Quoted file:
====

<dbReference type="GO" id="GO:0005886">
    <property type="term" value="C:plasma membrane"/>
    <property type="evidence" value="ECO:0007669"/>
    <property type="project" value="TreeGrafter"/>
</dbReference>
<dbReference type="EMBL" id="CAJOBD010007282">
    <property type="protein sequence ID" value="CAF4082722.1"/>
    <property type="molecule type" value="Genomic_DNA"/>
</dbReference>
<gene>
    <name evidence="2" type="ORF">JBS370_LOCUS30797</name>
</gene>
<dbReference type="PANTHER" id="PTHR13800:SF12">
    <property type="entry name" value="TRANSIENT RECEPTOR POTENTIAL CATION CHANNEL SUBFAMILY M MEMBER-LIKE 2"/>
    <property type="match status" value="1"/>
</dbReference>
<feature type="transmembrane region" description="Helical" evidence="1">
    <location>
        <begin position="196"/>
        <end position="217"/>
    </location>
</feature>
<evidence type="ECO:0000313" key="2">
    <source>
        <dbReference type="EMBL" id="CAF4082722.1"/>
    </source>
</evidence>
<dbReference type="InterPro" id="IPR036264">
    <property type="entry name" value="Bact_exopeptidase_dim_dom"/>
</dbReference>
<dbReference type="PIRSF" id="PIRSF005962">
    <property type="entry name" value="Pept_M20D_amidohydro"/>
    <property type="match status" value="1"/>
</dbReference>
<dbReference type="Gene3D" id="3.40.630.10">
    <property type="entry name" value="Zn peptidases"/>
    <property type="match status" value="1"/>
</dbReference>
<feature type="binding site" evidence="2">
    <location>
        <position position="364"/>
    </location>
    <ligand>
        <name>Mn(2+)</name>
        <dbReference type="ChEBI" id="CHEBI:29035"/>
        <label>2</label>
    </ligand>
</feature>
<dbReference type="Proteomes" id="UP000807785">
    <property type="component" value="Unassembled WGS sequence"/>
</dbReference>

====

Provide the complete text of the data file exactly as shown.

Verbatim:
<dbReference type="GO" id="GO:0005886">
    <property type="term" value="C:plasma membrane"/>
    <property type="evidence" value="ECO:0007669"/>
    <property type="project" value="TreeGrafter"/>
</dbReference>
<dbReference type="EMBL" id="CAJOBD010007282">
    <property type="protein sequence ID" value="CAF4082722.1"/>
    <property type="molecule type" value="Genomic_DNA"/>
</dbReference>
<gene>
    <name evidence="2" type="ORF">JBS370_LOCUS30797</name>
</gene>
<dbReference type="PANTHER" id="PTHR13800:SF12">
    <property type="entry name" value="TRANSIENT RECEPTOR POTENTIAL CATION CHANNEL SUBFAMILY M MEMBER-LIKE 2"/>
    <property type="match status" value="1"/>
</dbReference>
<feature type="transmembrane region" description="Helical" evidence="1">
    <location>
        <begin position="196"/>
        <end position="217"/>
    </location>
</feature>
<evidence type="ECO:0000313" key="2">
    <source>
        <dbReference type="EMBL" id="CAF4082722.1"/>
    </source>
</evidence>
<dbReference type="InterPro" id="IPR036264">
    <property type="entry name" value="Bact_exopeptidase_dim_dom"/>
</dbReference>
<dbReference type="PIRSF" id="PIRSF005962">
    <property type="entry name" value="Pept_M20D_amidohydro"/>
    <property type="match status" value="1"/>
</dbReference>
<dbReference type="Gene3D" id="3.40.630.10">
    <property type="entry name" value="Zn peptidases"/>
    <property type="match status" value="1"/>
</dbReference>
<feature type="binding site" evidence="2">
    <location>
        <position position="364"/>
    </location>
    <ligand>
        <name>Mn(2+)</name>
        <dbReference type="ChEBI" id="CHEBI:29035"/>
        <label>2</label>
    </ligand>
</feature>
<dbReference type="Proteomes" id="UP000807785">
    <property type="component" value="Unassembled WGS sequence"/>
</dbReference>